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Hermaphrodite Birds!

August 3, 2010

Yes, they exist! And they’re called  half-spiders. And they’re truly fascinating. You see, I’m reading yet another history of ornithology: The Wisdom of Birds by Tim Birkhead.

I’m enjoying it! Especially the illustrations — they’re fantastic! As you can tell, I judge (and buy!) my ornithology books by the quality of their pictures. Maybe I’m nostalgic for children’s books, who knows, or, alternatively, maybe I’m just completely shallow. Either way, Tim Birkhead sure did choose some fabulous illustrations and I highly recommend his opus.

You might be curious about the circumstances under which I acquired this hardcover 433 page gem. (I’m always curious to know when and where people buy their books; call it my voyeur instinct.) I recently attended the First Ever Toronto Kettlebell Championship (it goes by a different name, but you get the idea), and as a reward for my great interest and tolerance for a mildly barbaric sport (I’m an almost-birdwatcher, NOT an almost-athlete!), my husband agreed to explore the Junction — a nifty Toronto neighborhood tucked away in the west end, just north of High Park — with me. And guess what we found? Superlative coffee and a bookstore called Book Exchange. I like to think it was karma that the minute I walked in to Book Exchange, I came face to face with The Wisdom of Birds. I flipped through it, found the glorious pictures, and realized we were meant for each other. It’s totally possible to get that tingly first-crush kind of feeling with a book. In fact, it happens all the time.

I walked out of the bookstore completely dreamy-eyed. Oh, and in case you’re wondering, I didn’t become a Kettlebell wonder-whiz or anything. I was nothing but a spectator (I’m writing a piece on the whole Kettlebell experience, so stay tuned) and saw nothing but total strangeness & supreme muscles that day. It was nice to find a bookstore and feel a little more in my element, so to speak.

Anyhow, back to Half-Spiders. Have you ever seen a bird that had male plumage on one side and female on the other? Don’t feel bad if you haven’t. I haven’t either. But apparently, they’re referred to as “half-spiders”, which is a fancy, G-rated way of saying hermaphrodites. Of course, renaissance natural scientists had a field day with hermaphrodites, and my pal Ulisse Aldrovandi (who can go wrong with Ulysses for a first name?) included them in his book of monsters (1642). In fact, a cockerel was burned at the stake in Basel 1474, since it appears that the animal lay eggs. What emerged from a cockerel’s egg was disastrous — a cockatrice (part bird, part serpent) or basilisk — and had a murderous glance. Burning at the stake was huge in those days, and the anything considered remotely sexually deviant was immediately pounced upon by the Church and labeled a crime. Anything religiously subversive or biologically unexplainable called for burning at the stake. Poor cockerel!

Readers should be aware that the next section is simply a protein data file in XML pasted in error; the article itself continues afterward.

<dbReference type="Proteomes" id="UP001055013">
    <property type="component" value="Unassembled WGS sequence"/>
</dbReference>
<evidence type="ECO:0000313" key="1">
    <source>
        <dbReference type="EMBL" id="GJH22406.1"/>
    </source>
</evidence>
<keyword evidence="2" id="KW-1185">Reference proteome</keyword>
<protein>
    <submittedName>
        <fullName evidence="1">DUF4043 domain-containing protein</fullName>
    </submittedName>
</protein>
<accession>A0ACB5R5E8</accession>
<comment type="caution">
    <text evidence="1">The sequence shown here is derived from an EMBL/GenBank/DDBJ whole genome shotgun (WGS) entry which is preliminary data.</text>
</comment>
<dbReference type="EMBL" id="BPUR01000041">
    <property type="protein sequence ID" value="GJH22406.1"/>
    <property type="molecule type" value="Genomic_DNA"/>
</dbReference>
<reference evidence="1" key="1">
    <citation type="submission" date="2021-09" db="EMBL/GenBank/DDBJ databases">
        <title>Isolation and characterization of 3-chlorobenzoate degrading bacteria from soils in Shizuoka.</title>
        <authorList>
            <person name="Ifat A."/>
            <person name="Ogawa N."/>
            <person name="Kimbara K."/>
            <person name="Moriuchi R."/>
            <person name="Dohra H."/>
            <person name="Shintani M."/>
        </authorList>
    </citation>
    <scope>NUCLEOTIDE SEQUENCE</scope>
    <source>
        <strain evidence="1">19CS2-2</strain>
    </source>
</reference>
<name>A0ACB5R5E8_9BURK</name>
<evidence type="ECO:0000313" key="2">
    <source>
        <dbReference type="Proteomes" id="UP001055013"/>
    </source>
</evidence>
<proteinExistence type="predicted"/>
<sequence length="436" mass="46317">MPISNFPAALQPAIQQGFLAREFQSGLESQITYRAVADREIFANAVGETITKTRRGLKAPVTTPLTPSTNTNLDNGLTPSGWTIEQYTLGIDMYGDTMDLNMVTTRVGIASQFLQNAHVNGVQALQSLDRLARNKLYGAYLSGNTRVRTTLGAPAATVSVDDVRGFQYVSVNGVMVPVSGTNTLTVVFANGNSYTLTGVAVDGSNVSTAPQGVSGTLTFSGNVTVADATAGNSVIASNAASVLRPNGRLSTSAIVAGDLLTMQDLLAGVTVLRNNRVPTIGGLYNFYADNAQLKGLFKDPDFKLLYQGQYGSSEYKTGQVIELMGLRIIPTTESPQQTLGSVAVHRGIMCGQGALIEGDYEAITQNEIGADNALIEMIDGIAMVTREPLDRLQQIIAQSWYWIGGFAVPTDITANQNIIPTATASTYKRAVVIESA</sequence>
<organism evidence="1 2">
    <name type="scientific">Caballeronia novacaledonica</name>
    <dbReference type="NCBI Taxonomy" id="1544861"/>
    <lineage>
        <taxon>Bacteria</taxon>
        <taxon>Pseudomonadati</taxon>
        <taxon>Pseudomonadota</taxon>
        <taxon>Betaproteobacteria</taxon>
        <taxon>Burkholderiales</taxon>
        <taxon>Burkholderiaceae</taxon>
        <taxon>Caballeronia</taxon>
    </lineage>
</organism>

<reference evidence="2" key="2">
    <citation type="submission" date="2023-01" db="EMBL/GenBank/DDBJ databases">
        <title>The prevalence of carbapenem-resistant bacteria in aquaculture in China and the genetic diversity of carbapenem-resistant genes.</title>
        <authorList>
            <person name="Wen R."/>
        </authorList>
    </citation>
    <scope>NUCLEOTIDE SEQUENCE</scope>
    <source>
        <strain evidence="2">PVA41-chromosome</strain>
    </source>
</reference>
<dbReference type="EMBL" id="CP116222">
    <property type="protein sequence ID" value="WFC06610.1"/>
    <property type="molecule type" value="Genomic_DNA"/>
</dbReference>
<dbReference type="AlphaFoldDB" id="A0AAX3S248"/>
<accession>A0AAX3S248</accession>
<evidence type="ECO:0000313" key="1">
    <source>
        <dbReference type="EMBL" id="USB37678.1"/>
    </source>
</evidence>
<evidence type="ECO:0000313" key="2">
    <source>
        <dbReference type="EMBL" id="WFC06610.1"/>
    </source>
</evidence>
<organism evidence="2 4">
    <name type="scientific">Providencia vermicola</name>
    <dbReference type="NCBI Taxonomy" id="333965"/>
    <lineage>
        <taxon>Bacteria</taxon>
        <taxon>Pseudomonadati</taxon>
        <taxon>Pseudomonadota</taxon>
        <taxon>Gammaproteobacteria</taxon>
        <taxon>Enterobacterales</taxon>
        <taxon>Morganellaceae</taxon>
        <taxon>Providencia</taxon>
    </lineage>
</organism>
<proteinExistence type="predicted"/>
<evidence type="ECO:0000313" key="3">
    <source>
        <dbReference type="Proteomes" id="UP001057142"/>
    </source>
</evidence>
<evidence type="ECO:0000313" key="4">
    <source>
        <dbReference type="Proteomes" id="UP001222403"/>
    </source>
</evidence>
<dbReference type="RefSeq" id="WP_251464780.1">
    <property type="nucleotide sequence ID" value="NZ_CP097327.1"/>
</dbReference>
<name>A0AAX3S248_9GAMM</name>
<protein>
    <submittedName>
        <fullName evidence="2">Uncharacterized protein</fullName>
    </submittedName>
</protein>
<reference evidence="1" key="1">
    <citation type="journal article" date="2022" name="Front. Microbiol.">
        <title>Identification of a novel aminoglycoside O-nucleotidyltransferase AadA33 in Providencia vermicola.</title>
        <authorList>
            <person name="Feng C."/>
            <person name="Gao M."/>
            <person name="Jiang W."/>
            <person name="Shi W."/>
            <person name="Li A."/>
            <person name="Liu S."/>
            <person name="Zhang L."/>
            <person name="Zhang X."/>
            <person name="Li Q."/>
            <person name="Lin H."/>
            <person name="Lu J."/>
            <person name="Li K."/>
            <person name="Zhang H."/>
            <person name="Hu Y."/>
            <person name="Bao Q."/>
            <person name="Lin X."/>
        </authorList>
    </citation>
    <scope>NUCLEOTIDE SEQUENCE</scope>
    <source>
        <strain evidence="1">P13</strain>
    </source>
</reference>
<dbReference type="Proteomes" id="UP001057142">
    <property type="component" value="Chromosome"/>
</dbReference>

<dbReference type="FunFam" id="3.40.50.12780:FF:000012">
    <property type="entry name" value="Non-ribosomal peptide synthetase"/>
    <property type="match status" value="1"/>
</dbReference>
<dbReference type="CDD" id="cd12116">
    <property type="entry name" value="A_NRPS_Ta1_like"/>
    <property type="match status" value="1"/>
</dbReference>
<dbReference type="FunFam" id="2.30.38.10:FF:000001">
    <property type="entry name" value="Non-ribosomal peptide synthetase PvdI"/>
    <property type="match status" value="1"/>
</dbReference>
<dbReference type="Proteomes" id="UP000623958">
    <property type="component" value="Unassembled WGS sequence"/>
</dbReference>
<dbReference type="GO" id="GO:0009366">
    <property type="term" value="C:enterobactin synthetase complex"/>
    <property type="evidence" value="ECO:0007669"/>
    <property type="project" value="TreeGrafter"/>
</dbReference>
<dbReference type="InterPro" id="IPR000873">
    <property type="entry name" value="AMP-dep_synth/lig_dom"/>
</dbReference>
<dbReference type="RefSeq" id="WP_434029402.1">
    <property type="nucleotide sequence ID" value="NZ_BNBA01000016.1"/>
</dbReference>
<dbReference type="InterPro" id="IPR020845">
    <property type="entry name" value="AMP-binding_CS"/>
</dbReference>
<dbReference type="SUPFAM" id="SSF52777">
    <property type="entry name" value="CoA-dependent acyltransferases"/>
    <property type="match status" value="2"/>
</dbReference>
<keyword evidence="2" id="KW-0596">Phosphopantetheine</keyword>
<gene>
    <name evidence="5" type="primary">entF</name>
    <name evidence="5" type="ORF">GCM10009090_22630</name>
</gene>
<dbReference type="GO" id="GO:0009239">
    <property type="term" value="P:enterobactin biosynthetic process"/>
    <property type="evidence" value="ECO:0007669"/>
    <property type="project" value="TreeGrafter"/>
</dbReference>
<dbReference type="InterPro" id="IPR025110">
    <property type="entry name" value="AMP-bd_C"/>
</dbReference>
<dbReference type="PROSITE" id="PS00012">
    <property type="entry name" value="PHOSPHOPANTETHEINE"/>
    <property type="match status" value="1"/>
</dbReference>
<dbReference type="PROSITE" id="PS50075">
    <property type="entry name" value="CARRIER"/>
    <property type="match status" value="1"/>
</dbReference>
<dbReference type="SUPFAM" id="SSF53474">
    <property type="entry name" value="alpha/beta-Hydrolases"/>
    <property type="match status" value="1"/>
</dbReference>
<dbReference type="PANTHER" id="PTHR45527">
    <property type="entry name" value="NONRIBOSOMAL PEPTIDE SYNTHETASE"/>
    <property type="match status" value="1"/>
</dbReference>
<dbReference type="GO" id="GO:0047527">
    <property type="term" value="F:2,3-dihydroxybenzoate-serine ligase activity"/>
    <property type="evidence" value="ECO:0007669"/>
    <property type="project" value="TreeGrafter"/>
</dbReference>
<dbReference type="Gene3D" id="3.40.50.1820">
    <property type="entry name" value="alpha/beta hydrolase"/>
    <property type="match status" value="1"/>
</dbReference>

I’ll leave you with Aldrovandi’s rendition of a COCKATRICE (Gallus monstrificus…) from the early 1600s. (Picture from here):

The only animal who could fight off a cockatrice was, apparently, the weasel. Moral of the day: Beware the cockerel that lays eggs!

6 Comments leave one →
  1. August 4, 2010 7:29 pm

    Wow that cockatrice is really ugly. Even uglier than a heron or a gull. Or is that something I shouldn’t be saying on a bird-lover’s blog?

    • August 5, 2010 11:00 am

      Yeah, it’s a pretty stunning specimen, isn’t it? Half-bird, half-serpent makes a pretty freaky creature indeed!

  2. August 5, 2010 12:25 am

    This bird watching adventure is getting weirder and weirder, though still less strange than kettlebells.

  3. August 8, 2010 7:47 pm

    Birders are fascinated by gynandromorphs–not sure why!


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